Disaster relief should include all victims

A couple watches as a wildfire creeps closer. (Photo: Logan Bush, via Shutterstock)

Around 25 years ago, Patricia immigrated to the U.S., settling in Santa Barbara with dreams of a better life. She cleans homes for a living in communities like Montecito and San Ysidro. During the Thomas Fire, she couldn’t go to work because many of the homes she cleaned were at risk. As mudslides came after the blaze, Patricia couldn’t go back to work for almost three months. Her husband, a landscaper, also couldn’t earn wages. Being undocumented, they were ineligible for federal disaster relief aid.

Through the 805 UndocuFund, Patricia received around $800 that helped cover rent, medical bills, and groceries so they could get back on their feet.

Throughout Ventura and Los Angeles counties, many families are still reeling from the 2018 Woolsey Fire.

As many immigrant families already live paycheck to paycheck, losing even one week’s wages can spell ruin for a household.

In Sonoma County, the 2017 North Bay Fires landed a devastating blow especially for the more than 38,000 undocumented people in the community. Hundreds of immigrant families impacted by the spate of catastrophic wildfires simply want the chance to rebuild their lives.

Undocumented immigrants are the backbone of our communities and our state economy. When disaster strikes — more frequently now with climate change — not all Californians have the same resources to bounce back. From farm workers living and working in vineyards or the strawberry fields of the Central Coast to domestic workers cleaning homes and caring for children and seniors in Paradise or Malibu, immigrant workers are the often unseen victims of the growing onslaught of wildfires.

As many immigrant families already live paycheck to paycheck, losing even one week’s wages can spell ruin for a household. All undocumented individuals are explicitly excluded from federal disaster aid through FEMA and from Disaster Unemployment Assistance. Worse yet, bosses often require laborers to work even when conditions become hazardous.

Enter California’s first-of-its-kind UndocuFund efforts. First came the UndocuFund for Fire Relief in Sonoma County, launched by the Graton Day Labor Center, the North Bay Organizing Project and North Bay Jobs with Justice in response to the deadly North Bay Fires in August 2017.

Through the UndocuFund for Fire Relief, we distributed more than $6 million in direct aid to over 2,000 immigrant families in Sonoma County.

Just months later, hundreds of miles away, a parallel effort took root.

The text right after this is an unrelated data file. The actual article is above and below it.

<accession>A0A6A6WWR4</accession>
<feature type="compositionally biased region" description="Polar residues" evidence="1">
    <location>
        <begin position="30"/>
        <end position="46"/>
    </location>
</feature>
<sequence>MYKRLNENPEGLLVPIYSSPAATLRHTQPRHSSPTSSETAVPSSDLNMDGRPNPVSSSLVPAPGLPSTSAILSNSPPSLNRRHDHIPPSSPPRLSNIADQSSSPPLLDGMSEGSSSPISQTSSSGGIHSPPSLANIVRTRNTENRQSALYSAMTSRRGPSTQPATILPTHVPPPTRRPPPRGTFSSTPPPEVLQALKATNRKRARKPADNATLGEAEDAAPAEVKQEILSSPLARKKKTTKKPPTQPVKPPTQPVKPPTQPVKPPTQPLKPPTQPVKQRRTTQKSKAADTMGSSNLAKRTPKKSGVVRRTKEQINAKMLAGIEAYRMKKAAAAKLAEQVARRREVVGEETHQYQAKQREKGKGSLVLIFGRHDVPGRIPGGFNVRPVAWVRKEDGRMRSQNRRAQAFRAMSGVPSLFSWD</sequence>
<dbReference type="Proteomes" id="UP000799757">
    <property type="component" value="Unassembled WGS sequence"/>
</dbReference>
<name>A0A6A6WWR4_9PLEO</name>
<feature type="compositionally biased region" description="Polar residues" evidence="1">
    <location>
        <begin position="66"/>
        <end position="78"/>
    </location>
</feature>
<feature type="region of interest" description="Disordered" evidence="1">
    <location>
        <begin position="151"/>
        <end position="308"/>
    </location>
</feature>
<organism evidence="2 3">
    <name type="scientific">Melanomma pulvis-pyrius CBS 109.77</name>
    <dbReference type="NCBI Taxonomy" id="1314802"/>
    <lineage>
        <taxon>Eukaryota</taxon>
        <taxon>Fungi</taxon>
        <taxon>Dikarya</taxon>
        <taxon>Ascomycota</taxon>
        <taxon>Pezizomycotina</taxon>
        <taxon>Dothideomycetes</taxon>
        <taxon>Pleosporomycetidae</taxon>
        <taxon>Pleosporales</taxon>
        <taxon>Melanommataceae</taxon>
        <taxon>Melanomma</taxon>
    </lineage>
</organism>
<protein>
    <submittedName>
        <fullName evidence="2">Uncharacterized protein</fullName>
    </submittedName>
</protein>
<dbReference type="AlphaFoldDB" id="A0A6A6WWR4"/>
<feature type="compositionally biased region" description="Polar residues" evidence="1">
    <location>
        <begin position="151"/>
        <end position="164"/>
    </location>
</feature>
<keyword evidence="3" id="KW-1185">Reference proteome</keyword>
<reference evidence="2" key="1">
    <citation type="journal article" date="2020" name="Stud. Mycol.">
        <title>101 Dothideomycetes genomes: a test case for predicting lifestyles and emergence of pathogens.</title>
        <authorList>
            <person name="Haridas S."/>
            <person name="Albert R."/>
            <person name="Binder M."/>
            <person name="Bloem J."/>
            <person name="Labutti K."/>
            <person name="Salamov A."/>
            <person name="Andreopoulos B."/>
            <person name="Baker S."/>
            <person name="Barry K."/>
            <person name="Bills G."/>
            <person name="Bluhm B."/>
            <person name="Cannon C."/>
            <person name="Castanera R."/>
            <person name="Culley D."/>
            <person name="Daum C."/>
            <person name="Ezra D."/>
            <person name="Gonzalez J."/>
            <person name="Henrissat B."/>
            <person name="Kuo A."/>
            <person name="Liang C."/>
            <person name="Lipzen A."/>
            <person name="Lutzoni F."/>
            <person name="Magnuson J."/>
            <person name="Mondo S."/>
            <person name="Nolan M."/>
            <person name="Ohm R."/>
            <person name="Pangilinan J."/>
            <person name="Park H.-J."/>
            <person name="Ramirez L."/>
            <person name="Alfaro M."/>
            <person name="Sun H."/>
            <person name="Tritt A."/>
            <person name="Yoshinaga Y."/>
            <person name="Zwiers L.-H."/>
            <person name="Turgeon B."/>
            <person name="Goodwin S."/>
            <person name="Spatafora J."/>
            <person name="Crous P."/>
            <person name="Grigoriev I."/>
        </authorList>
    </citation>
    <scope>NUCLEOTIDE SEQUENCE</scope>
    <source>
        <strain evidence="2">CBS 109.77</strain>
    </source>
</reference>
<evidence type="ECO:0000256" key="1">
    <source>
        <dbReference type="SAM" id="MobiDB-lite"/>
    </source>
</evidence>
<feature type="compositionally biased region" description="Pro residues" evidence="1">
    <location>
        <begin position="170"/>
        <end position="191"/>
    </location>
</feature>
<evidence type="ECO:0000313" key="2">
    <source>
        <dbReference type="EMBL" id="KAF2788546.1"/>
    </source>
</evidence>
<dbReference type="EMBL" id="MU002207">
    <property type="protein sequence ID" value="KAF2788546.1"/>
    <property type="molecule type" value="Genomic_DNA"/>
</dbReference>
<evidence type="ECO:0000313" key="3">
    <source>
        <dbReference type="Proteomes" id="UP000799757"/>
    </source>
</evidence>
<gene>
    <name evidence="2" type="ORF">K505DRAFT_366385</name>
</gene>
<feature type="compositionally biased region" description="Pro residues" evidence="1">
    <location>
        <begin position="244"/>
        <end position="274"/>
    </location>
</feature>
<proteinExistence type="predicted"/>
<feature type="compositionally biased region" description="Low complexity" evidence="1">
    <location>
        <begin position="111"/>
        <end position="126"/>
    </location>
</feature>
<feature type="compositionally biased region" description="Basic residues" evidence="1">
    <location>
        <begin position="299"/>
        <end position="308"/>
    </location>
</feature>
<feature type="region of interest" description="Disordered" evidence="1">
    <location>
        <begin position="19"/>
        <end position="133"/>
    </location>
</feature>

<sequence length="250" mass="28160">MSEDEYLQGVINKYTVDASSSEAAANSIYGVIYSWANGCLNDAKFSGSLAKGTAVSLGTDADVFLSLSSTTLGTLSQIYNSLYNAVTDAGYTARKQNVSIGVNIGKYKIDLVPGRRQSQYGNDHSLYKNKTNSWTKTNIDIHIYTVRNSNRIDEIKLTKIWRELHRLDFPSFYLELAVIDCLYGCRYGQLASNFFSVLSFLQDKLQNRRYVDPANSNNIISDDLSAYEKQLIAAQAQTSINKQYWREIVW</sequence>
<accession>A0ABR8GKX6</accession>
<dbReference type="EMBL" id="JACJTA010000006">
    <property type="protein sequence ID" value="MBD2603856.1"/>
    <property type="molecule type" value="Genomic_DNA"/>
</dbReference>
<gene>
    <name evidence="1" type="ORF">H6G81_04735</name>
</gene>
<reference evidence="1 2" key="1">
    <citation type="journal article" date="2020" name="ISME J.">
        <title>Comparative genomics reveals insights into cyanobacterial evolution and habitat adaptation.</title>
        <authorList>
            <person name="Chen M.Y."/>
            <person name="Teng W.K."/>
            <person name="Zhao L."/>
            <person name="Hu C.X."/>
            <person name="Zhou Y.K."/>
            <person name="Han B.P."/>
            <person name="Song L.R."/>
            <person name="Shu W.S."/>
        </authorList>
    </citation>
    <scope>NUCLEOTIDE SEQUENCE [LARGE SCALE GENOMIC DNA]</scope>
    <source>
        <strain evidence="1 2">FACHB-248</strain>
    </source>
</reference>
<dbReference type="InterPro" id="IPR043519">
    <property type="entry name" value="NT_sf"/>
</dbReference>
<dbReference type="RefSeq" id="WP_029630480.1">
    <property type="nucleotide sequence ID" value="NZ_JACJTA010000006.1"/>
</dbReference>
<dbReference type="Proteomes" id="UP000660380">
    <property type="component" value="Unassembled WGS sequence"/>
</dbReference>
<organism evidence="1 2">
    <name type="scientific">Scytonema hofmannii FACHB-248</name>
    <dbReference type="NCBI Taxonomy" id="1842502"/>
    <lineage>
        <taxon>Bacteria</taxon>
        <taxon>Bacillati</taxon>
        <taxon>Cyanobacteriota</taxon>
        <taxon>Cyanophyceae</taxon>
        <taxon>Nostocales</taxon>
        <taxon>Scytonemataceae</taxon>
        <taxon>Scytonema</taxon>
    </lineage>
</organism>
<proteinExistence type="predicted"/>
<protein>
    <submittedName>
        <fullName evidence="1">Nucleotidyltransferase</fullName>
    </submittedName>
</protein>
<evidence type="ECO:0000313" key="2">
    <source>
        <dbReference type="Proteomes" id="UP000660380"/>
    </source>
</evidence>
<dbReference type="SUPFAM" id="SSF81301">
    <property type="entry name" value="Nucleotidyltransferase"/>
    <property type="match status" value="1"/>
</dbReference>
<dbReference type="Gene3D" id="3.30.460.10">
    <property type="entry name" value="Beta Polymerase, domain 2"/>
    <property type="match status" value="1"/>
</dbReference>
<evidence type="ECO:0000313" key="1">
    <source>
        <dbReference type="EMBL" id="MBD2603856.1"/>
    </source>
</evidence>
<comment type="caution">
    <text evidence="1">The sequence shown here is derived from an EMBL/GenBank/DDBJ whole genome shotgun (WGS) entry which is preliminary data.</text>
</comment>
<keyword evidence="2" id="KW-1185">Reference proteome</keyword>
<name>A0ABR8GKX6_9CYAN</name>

In the aftermath of the Thomas Fire, the Central Coast Alliance United for a Sustainable Economy (CAUSE), the Mixteco/Indigena Community Organizing Project (MICOP), and Future Leaders of America (FLA) launched the 805 Undocufund.

Gov. Newsom just proposed $305 million in new disaster response spending, prioritizing groups he terms most at-risk.

With over $1.6 million in aid, we have helped over 1,000 families impacted by the Thomas Fire, the second largest fire in California’s history. Yet we still need to raise additional funds to provide relief for hundreds more in Ventura County. Some of these families have been waiting for help for more than a year now. At a time when we were still conducting volunteer-run community clinics to address needs from the 2017 Thomas Fire, the 2018 Woolsey Fire struck and made the need even greater.

Even as low-wage immigrant workers and undocumented families represent the front lines of California’s climate change fight, California’s current efforts to address climate impacts exclude them. California simply can’t continue to boast globally about our climate progress if the people hardest hit are falling through the cracks when we respond to climate chaos.

While we are proud of what we’ve done through both UndocuFunds, stopgap solutions like this aren’t sustainable over the long term.

Gov. Newsom just proposed $305 million in new disaster response spending, prioritizing groups he terms most at-risk. We call on the governor to truly ensure everyone is included in the state’s relief efforts. Specifically, we urge the governor and state lawmakers to form an emergency fire relief fund that undocumented residents can access.

Our leaders should also safeguard farm workers and other low-wage, predominantly immigrant outdoor workers directly affected by the fires and the toxic smoke they create.

Throughout California, undocumented workers care for our children and grandparents, clean our homes, and harvest food and wine for meals our families enjoy. For the sake of families like Patricia’s, California can do so much more to show our gratitude.

Editor’s Note: Maricela Morales is the executive director of Central Coast Alliance United for a Sustainable Economy (CAUSE). Christy Lubin is director of the Graton Day Labor Center.

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